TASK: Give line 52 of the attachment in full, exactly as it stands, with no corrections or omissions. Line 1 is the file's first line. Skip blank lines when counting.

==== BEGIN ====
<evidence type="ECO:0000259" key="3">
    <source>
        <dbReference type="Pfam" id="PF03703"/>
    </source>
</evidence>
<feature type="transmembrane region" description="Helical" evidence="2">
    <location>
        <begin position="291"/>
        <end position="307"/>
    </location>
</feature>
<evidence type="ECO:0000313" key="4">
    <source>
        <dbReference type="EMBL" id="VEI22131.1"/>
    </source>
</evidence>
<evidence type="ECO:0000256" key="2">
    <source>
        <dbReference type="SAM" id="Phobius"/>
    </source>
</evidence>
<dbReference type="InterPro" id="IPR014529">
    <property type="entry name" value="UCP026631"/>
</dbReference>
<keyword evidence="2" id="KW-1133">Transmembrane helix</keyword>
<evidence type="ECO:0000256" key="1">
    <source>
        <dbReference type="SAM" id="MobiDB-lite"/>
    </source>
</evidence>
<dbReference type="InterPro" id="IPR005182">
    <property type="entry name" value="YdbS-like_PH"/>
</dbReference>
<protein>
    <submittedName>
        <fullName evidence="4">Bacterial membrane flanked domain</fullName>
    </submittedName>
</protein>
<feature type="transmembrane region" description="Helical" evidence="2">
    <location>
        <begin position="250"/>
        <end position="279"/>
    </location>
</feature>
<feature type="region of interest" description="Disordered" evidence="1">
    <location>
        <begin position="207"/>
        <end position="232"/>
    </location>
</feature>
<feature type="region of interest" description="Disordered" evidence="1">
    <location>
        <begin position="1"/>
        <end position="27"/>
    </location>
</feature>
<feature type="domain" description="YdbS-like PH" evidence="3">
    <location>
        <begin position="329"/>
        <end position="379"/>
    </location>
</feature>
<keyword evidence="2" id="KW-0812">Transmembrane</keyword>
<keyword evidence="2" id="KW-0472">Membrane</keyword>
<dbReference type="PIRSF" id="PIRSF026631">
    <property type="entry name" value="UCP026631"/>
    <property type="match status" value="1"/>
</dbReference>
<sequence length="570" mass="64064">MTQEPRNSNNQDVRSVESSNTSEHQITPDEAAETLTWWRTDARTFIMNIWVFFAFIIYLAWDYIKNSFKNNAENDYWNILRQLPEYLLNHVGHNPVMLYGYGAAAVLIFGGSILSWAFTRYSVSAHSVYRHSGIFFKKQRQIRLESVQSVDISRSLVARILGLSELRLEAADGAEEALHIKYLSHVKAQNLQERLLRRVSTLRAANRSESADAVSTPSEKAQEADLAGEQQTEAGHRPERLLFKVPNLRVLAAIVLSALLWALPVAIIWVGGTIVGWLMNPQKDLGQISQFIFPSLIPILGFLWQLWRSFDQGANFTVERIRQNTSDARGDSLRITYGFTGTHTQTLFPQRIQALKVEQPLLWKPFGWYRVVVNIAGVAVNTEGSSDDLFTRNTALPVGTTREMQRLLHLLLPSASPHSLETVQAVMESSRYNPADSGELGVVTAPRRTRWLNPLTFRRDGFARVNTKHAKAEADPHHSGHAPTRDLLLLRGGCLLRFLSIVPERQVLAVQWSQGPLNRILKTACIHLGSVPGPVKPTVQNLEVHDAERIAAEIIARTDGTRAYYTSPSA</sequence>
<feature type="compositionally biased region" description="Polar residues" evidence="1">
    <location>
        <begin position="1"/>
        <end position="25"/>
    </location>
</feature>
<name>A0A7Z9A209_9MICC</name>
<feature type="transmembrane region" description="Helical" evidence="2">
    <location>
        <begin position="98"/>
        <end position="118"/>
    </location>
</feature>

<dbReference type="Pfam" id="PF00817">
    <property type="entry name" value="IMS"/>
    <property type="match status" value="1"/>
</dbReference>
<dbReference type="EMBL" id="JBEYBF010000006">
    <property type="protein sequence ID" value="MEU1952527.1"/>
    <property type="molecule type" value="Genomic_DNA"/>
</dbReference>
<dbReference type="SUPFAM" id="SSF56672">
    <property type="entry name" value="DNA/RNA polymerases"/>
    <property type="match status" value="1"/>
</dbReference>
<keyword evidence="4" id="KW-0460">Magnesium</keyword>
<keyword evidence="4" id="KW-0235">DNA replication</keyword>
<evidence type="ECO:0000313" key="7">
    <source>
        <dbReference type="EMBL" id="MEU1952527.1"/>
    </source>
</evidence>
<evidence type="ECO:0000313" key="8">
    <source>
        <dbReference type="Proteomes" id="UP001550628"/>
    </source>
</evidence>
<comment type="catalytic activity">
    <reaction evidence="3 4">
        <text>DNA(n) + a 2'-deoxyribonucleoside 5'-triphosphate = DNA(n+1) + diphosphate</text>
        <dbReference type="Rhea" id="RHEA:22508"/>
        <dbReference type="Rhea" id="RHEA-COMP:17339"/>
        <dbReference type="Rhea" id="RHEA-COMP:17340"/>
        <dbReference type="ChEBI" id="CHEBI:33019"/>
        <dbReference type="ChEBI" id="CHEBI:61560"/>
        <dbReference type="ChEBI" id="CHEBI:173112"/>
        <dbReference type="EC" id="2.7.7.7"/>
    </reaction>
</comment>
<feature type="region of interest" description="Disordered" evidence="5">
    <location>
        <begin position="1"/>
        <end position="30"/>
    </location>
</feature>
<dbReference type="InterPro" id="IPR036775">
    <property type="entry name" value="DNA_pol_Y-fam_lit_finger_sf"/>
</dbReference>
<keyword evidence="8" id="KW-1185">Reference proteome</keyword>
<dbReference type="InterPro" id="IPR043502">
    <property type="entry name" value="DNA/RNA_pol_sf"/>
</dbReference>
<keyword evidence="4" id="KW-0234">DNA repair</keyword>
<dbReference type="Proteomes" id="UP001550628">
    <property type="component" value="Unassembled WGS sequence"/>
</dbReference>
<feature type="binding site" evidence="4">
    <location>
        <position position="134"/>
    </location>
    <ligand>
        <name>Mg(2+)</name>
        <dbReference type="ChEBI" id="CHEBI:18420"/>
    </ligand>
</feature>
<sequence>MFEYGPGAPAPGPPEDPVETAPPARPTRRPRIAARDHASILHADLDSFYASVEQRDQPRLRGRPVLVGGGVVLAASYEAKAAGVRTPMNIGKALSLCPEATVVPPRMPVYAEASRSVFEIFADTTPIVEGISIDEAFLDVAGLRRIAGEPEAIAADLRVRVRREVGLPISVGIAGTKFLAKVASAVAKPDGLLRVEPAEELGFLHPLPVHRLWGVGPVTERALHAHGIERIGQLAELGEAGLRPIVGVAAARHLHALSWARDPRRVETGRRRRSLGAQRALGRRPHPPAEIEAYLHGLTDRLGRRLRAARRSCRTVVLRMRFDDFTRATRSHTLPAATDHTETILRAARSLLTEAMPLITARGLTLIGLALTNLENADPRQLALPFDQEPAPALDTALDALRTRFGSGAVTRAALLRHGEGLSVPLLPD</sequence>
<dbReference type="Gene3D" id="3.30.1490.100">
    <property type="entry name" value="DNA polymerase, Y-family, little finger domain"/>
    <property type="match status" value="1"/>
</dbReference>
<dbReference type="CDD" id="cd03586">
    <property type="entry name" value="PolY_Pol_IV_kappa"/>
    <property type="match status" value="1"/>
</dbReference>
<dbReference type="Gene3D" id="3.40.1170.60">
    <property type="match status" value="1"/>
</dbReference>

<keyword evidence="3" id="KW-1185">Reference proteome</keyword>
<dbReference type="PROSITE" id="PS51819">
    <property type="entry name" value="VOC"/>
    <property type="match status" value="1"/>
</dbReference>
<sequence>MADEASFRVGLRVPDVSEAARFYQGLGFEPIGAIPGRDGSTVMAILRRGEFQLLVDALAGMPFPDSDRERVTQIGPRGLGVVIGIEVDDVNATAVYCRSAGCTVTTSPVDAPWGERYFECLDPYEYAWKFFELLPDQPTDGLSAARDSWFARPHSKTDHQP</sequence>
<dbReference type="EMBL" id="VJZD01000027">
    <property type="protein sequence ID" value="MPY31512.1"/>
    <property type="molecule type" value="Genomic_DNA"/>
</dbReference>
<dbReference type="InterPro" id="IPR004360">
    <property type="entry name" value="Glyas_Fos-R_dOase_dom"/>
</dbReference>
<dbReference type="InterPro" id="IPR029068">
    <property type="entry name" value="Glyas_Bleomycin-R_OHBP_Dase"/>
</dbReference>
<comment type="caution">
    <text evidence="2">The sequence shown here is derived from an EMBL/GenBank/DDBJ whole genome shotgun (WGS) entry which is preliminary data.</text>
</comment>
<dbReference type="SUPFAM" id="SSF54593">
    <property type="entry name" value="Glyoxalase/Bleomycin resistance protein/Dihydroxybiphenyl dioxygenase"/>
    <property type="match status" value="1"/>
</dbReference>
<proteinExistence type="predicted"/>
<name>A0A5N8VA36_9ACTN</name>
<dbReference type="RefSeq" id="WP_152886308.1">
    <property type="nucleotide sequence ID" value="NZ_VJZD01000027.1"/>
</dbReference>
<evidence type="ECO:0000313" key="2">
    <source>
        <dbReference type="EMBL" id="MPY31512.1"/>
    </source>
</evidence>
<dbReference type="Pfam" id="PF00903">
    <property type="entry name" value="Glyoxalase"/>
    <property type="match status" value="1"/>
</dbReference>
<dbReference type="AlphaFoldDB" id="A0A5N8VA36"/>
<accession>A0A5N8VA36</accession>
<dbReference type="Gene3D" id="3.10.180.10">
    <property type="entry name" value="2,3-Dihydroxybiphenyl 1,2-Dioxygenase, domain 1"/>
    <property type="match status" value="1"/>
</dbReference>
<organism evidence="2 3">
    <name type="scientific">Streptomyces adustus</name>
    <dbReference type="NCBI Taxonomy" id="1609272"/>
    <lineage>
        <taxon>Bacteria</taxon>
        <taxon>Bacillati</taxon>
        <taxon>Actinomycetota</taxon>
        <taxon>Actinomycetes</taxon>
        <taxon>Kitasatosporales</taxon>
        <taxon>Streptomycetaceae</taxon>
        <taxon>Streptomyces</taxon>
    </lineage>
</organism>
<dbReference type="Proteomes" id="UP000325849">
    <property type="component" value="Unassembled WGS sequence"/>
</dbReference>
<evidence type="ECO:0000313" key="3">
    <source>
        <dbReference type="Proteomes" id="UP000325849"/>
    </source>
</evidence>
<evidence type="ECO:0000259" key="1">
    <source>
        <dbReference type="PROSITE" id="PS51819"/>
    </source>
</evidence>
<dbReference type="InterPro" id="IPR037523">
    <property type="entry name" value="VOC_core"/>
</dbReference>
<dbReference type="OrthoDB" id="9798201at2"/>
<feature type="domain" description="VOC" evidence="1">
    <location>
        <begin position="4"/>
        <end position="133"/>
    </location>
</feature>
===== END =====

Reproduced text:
    <location>